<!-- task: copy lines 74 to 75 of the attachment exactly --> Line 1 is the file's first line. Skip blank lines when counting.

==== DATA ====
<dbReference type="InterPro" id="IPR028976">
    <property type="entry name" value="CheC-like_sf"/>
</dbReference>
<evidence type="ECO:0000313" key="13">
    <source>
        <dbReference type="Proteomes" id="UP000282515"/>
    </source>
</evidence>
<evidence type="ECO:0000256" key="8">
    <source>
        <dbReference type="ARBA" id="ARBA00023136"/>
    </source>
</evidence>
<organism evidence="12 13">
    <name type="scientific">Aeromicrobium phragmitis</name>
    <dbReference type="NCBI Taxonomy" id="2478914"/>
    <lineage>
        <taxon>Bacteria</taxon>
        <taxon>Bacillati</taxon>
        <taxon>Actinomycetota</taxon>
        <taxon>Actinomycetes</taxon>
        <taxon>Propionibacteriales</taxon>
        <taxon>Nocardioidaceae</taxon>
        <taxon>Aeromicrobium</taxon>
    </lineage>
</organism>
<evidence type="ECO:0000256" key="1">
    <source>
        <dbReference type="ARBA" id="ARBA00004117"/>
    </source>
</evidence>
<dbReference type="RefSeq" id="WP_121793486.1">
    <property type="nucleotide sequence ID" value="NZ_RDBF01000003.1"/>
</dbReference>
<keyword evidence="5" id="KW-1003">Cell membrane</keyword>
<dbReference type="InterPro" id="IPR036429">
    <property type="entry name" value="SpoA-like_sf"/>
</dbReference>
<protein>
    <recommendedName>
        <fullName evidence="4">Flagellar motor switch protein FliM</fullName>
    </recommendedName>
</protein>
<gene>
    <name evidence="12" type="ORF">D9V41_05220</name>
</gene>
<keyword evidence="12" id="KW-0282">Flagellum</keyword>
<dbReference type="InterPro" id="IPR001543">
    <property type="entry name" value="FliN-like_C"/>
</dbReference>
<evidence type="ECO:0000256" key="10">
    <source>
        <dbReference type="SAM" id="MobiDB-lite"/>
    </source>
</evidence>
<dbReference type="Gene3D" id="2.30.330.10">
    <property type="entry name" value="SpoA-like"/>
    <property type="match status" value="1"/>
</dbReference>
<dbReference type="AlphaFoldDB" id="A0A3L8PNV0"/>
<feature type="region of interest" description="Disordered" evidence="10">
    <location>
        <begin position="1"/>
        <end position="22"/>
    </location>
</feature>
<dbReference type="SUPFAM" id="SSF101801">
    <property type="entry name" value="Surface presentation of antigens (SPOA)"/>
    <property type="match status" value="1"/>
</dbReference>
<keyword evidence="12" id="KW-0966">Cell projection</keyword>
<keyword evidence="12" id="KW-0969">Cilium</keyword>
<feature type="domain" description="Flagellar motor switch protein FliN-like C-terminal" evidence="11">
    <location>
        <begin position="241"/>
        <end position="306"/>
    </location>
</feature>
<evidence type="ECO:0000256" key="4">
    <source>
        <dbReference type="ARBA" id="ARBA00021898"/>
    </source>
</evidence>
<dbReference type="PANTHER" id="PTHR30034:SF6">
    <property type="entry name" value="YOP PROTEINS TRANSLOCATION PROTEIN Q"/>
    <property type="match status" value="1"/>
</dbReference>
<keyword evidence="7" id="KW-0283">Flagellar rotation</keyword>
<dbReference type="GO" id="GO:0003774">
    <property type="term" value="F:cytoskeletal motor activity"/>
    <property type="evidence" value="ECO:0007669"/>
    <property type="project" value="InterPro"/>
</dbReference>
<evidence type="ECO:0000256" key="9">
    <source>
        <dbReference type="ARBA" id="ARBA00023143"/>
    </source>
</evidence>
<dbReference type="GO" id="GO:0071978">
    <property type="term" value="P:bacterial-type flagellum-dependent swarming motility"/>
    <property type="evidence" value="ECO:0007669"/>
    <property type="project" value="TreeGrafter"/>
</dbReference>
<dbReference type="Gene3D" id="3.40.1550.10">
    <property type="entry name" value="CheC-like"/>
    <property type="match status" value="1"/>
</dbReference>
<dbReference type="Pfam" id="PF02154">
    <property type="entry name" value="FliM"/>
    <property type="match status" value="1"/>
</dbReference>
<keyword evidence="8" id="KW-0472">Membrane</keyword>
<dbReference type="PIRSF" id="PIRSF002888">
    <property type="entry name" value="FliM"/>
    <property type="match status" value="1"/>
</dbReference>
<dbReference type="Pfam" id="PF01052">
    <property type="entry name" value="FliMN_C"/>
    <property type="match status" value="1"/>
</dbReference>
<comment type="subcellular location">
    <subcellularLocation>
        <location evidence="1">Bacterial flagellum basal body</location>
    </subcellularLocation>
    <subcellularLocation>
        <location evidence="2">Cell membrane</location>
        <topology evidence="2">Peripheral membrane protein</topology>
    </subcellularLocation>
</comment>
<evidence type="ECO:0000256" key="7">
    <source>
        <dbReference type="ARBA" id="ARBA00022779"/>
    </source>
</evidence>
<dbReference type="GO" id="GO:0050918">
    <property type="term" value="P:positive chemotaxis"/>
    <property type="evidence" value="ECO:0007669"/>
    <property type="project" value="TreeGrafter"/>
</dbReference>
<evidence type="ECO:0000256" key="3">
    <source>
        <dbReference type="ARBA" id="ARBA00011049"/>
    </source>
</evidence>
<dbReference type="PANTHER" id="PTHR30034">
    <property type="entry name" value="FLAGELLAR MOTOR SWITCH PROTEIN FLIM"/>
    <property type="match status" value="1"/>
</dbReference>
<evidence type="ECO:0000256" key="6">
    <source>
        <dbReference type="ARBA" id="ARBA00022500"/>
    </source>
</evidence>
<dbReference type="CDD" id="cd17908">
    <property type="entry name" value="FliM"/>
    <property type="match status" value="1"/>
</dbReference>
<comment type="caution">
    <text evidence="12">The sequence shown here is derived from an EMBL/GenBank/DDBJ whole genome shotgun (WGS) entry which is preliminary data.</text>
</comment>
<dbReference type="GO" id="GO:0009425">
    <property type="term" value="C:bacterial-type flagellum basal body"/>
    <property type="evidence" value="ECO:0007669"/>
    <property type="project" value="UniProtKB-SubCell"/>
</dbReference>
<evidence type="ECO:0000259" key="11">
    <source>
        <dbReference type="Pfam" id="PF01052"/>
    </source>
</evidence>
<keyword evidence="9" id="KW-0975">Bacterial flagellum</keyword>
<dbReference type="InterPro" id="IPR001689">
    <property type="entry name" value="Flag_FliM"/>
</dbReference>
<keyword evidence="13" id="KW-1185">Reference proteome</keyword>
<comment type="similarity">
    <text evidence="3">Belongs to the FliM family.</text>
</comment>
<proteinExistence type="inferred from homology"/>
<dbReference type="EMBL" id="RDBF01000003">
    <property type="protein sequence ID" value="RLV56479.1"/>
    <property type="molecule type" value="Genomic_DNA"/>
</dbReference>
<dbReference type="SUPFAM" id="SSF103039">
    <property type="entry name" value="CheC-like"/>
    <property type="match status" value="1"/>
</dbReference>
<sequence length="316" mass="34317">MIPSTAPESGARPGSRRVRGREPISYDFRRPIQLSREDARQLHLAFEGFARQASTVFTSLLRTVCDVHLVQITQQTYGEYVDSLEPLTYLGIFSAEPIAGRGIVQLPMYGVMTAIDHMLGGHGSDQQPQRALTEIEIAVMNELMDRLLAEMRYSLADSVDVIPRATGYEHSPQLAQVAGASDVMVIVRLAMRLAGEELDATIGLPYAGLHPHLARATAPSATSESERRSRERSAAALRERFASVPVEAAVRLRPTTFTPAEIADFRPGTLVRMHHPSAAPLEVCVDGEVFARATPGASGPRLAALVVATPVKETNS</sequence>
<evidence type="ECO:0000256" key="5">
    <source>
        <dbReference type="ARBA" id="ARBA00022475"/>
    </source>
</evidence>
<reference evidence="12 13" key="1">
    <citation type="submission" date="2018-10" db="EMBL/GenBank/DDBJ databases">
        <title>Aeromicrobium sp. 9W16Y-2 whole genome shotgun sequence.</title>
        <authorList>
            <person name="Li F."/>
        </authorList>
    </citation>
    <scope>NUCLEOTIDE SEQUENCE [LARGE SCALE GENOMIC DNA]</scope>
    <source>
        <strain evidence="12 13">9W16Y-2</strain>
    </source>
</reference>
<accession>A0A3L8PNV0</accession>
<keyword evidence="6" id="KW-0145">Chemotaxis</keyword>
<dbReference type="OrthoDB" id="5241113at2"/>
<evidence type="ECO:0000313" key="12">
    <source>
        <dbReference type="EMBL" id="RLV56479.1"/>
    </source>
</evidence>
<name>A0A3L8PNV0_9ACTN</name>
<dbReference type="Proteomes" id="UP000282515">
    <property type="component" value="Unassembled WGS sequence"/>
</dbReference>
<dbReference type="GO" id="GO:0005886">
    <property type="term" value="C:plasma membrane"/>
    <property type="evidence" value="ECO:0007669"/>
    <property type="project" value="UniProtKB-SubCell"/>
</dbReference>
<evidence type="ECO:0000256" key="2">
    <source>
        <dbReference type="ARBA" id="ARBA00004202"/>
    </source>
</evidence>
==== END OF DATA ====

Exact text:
    <location>
        <begin position="241"/>